Managing information means taking care of it so that it works for us, and is useful for the work we are doing. The information we collect is no longer subject to “accidental disorganization” and becomes more easily accessible and integrated with the rest of our work. Managing information using a database allows us to become strategic users of the data we have.
We often need to access and re-sort data for various uses. These may include:
- Creating mailing lists
- Writing management reports
- Generating lists of selected news stories
- Identifying various client needs
The processing power of a database allows it to manipulate the data it houses, so it can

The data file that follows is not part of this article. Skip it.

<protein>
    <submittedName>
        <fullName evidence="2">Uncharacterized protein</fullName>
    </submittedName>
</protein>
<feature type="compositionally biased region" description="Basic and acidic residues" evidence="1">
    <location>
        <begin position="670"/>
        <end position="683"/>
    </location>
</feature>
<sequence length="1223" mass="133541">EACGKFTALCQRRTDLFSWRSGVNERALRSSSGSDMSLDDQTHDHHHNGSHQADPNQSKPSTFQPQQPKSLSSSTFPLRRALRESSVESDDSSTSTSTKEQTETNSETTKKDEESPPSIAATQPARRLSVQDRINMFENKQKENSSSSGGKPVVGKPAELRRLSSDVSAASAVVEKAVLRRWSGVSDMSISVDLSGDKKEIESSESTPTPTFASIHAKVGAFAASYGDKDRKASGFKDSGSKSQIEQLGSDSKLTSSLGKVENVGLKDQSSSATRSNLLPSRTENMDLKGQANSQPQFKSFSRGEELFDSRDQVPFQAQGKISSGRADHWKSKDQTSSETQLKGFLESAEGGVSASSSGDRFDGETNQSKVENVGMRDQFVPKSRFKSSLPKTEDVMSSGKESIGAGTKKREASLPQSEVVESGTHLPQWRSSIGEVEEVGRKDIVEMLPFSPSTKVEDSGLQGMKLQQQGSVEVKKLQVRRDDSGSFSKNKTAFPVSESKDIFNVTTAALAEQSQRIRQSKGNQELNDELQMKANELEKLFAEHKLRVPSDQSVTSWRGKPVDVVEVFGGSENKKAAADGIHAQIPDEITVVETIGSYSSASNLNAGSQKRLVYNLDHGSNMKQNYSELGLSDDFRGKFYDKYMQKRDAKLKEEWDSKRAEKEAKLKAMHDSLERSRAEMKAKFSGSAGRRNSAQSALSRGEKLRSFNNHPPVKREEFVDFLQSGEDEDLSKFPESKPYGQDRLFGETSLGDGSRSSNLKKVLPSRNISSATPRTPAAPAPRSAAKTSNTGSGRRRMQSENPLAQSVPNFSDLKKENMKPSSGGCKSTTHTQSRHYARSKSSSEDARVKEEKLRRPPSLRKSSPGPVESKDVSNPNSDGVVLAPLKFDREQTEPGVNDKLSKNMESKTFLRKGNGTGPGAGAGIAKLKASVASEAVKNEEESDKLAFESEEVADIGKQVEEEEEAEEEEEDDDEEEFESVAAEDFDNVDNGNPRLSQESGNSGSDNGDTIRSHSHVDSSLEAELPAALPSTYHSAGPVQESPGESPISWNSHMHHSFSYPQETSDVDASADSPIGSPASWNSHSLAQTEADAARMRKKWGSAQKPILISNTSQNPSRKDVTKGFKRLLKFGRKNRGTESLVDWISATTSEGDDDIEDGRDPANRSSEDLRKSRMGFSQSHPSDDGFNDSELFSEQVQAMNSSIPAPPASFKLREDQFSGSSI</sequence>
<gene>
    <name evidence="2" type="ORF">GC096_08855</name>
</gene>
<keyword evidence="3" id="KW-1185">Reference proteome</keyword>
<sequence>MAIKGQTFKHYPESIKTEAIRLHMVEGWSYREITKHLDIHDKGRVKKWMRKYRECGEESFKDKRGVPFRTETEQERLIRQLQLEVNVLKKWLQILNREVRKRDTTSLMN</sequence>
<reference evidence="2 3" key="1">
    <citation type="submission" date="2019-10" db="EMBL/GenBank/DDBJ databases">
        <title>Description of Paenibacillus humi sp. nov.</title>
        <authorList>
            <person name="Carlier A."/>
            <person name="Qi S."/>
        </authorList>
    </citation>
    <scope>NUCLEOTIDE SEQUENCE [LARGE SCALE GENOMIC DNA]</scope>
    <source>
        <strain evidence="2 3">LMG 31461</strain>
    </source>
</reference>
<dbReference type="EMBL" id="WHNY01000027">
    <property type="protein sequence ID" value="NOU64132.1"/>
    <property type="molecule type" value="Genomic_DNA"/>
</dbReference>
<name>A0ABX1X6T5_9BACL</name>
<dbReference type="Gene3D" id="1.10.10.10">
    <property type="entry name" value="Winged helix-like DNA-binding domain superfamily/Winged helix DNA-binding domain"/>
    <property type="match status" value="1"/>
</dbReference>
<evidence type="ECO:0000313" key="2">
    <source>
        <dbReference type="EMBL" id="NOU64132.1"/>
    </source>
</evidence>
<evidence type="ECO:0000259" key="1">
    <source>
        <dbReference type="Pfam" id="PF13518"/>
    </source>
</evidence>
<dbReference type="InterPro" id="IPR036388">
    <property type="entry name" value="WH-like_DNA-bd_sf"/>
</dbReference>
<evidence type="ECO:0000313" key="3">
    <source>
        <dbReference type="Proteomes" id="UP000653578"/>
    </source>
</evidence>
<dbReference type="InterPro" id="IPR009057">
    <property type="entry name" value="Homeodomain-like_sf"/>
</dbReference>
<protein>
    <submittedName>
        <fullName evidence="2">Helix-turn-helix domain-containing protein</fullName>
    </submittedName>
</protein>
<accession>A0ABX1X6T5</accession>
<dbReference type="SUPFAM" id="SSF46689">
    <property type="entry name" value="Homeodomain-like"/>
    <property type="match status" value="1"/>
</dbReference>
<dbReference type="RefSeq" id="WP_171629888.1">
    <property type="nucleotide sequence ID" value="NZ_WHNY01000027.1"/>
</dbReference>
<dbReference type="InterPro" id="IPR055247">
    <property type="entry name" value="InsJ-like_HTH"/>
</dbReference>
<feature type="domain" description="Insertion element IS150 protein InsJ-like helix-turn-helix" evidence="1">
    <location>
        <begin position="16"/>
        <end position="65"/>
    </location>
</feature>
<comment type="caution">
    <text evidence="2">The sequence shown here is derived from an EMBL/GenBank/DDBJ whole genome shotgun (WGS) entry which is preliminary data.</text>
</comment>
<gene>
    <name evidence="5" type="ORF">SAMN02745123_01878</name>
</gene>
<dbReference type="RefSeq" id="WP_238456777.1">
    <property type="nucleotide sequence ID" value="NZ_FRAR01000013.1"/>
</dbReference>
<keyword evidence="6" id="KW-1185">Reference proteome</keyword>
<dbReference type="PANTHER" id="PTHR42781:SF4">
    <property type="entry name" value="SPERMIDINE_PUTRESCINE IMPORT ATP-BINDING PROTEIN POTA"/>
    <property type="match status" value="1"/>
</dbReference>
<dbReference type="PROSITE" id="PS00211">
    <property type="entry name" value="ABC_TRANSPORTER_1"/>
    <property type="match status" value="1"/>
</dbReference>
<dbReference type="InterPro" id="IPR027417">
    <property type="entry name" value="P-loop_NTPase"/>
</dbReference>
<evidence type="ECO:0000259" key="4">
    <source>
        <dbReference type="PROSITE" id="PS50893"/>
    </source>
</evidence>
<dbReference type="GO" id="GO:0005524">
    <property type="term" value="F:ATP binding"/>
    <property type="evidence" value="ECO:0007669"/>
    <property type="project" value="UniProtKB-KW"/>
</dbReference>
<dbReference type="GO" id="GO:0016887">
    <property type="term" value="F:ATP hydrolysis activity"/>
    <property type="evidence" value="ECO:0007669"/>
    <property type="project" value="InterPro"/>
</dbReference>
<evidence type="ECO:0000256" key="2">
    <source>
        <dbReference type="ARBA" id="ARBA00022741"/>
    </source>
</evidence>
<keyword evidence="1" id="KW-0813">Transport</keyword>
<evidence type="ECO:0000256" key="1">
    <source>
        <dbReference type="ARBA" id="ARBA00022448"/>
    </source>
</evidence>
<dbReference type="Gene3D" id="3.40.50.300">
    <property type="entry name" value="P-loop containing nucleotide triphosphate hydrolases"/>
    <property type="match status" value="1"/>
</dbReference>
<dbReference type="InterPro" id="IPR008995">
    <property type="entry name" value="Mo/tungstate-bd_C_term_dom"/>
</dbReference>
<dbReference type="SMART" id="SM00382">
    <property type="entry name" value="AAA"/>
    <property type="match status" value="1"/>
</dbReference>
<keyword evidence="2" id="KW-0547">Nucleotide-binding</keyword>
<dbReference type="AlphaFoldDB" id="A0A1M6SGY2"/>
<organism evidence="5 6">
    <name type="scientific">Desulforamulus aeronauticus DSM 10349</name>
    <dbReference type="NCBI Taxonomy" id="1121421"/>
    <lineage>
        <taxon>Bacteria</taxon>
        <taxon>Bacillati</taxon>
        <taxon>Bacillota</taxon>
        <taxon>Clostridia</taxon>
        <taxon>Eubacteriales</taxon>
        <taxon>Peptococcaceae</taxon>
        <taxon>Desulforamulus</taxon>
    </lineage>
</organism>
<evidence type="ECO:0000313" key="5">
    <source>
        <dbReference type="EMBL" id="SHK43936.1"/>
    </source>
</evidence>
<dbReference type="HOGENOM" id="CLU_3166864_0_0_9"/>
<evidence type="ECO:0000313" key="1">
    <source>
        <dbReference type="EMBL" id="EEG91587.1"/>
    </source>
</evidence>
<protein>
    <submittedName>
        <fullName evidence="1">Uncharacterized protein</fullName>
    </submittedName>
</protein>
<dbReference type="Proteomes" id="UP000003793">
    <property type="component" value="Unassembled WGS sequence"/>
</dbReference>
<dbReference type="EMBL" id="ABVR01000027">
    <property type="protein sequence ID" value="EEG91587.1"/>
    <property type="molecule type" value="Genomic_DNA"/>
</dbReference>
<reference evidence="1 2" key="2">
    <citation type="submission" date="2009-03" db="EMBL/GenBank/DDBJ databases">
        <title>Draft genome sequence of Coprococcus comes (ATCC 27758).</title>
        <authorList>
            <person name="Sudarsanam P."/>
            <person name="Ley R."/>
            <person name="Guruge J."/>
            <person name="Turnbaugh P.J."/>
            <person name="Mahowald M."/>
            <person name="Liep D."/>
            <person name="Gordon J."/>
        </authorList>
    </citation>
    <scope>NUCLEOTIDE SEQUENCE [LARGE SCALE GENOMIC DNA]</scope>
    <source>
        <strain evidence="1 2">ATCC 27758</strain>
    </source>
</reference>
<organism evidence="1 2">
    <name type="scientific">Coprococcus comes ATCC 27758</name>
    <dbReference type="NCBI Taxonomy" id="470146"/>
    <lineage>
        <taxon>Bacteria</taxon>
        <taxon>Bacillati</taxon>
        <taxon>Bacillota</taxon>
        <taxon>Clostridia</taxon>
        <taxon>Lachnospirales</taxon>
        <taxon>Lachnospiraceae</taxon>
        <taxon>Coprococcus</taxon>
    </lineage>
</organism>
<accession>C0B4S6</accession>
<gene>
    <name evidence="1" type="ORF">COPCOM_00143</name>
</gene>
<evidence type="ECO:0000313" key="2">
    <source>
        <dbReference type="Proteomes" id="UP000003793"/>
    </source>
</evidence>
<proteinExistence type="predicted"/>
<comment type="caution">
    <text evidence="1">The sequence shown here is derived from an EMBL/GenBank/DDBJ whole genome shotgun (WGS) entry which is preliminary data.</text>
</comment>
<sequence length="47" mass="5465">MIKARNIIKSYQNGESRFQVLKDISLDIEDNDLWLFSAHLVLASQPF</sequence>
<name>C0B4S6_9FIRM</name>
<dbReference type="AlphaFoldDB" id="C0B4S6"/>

- Skip fields
So a database tracks data, finding the bits you need and processing them in the way you arrange for them to be processed.
- Because of the versatility of databases, we find them powering all sorts of projects. A database can be linked to:
- A web site that is capturing registered users
- A client tracking application for social service organisations
- A medical record system for a health care facility
- Your personal address book in your e-mail client
- A collection of word processed documents
- A system that issues airline reservations